Late on Friday, October 21, news broke that Maria Pallante, who had served as Register of Copyrights at the United States Copyright Office had been removed from her post, and reassigned as a special advisor to the Library of Congress on digital strategy. The move was made by newly confirmed Librarian of Congress Dr. Carla Hayden, who assumed her new role just six weeks ago.
It’s no overstatement to say that this news has been greeted with surprise, dismay, and a certain measure of panic from creator groups. It’s important to understand where this fear comes from, at a time when many changes to copyright law and to the copyright office itself are under consideration. The implications for musicians and composers of all scales and genres—from DIY upstarts to veteran hitmakers—could be massive.
Today, the United States Copyright Office released Copyright and the Music Marketplace, the result of last year’s Music Licensing Study—a project that combined roundtables in various cities with opportunities for written comments from stakeholders and the public. (FMC participated in the roundtables and official docket; see our initial comments here; reply comments here.)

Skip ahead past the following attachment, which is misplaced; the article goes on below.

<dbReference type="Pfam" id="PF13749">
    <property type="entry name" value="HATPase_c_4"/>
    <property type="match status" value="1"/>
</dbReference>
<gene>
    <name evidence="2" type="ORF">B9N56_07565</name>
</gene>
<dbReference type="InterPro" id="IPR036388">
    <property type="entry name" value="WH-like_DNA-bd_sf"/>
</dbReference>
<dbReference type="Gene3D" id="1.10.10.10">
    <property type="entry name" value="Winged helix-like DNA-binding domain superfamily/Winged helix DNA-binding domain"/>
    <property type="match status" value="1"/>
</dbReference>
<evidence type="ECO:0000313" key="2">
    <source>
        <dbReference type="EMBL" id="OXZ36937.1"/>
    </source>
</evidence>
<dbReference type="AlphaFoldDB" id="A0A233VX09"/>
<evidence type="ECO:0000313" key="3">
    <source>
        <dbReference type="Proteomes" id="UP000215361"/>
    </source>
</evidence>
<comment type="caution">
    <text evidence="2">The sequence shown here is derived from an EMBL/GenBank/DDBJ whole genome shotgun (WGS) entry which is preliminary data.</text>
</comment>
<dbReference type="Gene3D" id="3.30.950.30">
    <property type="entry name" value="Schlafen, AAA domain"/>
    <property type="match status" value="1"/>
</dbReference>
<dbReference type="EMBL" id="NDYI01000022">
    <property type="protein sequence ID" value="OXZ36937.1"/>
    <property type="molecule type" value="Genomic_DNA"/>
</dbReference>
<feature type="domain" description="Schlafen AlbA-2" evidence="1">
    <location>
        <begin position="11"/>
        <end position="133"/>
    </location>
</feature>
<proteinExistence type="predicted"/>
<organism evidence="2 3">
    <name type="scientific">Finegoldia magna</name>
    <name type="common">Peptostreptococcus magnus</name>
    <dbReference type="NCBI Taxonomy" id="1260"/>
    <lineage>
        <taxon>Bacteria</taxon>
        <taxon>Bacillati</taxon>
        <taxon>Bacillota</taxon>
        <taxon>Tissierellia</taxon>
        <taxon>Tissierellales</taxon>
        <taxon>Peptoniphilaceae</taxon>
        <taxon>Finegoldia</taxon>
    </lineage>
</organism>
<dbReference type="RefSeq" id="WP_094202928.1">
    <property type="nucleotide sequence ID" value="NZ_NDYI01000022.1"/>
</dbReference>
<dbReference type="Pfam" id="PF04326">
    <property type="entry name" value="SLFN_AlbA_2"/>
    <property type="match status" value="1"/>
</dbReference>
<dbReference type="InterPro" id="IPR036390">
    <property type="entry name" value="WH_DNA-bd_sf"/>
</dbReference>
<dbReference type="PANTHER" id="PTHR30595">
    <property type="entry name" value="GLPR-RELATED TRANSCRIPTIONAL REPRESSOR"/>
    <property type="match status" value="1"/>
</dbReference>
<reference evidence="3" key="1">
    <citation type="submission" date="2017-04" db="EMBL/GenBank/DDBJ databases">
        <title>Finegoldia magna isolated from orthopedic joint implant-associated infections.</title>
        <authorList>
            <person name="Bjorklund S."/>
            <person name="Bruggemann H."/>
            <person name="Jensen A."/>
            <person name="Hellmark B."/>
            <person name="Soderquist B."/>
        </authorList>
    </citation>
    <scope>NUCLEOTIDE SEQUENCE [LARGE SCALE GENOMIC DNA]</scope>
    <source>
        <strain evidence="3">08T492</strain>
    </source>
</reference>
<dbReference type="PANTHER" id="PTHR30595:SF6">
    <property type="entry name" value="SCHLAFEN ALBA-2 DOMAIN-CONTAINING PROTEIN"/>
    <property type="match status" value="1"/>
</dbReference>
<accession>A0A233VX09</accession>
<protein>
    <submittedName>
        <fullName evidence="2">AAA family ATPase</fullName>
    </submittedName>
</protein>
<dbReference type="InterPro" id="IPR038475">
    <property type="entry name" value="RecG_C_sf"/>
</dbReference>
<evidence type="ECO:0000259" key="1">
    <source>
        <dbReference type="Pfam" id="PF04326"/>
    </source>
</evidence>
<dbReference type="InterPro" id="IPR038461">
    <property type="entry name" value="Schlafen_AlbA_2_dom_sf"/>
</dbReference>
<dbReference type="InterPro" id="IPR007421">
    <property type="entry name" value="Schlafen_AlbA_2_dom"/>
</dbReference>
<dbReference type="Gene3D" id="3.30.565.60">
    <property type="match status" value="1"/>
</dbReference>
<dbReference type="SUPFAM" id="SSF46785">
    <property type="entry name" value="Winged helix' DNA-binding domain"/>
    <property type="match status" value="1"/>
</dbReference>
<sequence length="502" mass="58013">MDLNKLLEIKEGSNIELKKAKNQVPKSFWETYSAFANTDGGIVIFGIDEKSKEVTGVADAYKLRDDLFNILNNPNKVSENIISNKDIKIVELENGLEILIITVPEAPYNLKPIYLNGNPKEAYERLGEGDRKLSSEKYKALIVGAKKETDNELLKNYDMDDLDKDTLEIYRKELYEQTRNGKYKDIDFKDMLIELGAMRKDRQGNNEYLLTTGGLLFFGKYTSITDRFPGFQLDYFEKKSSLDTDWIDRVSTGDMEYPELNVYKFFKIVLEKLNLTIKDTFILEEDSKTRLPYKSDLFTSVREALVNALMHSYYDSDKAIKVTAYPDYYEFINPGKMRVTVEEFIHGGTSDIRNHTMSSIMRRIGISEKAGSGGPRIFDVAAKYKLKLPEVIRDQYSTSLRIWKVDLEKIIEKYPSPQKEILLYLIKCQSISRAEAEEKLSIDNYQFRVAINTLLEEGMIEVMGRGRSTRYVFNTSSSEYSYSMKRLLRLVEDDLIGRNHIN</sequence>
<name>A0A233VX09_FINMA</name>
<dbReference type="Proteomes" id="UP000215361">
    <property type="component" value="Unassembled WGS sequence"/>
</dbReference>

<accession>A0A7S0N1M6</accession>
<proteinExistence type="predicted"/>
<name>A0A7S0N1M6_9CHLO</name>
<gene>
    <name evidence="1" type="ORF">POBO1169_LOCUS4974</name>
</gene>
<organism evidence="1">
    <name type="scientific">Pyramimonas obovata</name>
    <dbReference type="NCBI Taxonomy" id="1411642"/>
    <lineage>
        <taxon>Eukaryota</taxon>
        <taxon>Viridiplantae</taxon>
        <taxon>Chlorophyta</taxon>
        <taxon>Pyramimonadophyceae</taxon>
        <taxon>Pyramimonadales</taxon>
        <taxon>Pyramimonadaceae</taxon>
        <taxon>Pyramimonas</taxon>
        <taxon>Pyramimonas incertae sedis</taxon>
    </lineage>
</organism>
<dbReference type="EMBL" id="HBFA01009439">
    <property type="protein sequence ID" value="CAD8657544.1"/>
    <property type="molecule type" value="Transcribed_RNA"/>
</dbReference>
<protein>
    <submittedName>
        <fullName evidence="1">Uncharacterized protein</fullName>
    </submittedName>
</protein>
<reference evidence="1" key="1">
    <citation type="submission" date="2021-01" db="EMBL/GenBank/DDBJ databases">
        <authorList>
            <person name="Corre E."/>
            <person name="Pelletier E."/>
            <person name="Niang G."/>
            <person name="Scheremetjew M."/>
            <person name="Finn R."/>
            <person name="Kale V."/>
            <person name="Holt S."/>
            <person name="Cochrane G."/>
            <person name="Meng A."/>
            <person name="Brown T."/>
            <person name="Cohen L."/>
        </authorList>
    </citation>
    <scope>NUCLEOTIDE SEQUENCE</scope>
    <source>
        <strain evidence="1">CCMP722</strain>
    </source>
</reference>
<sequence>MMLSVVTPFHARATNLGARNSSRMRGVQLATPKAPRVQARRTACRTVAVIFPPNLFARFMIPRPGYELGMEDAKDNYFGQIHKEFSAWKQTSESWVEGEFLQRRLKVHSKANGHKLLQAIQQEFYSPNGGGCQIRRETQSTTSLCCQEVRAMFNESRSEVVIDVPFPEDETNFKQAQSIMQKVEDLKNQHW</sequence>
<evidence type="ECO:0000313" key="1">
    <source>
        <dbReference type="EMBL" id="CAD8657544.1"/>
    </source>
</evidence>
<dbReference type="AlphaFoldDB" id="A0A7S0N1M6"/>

There’s so much in the 245-page report that it’s impossible to offer a full breakdown of the recommendations in a single blog post. In fact, we’re still making our way through it, but the Executive Summary provides an overview of many of the key provisions. We certainly respect the effort it took to produce such a detailed report, and commend Register of Copyrights Maria A. Pallante for taking the initiative with such a thorny and complex issue set.
Judiciary Subcommittee on Courts, The Internet, & Intellectual Property
Sunday, July 20, 2014
FMC has been closely monitoring the Subcommittee’s ongoing review of the Copyright Act, with special attention to musicians’ needs and perspectives. Here’s a chronology of events so far, with links to our coverage and commentary, along with video of the archived hearings.
On Monday March 4th, US Register of Copyrights MariaPallantedelivered a speech at Columbia Law School entitled “The Next Great Copyright Act.” Her remarks drew immediate attention within the creative communities and beyond — after all, it’s not every day that the nation’s top official on copyright calls for Congress to overhaul existing law.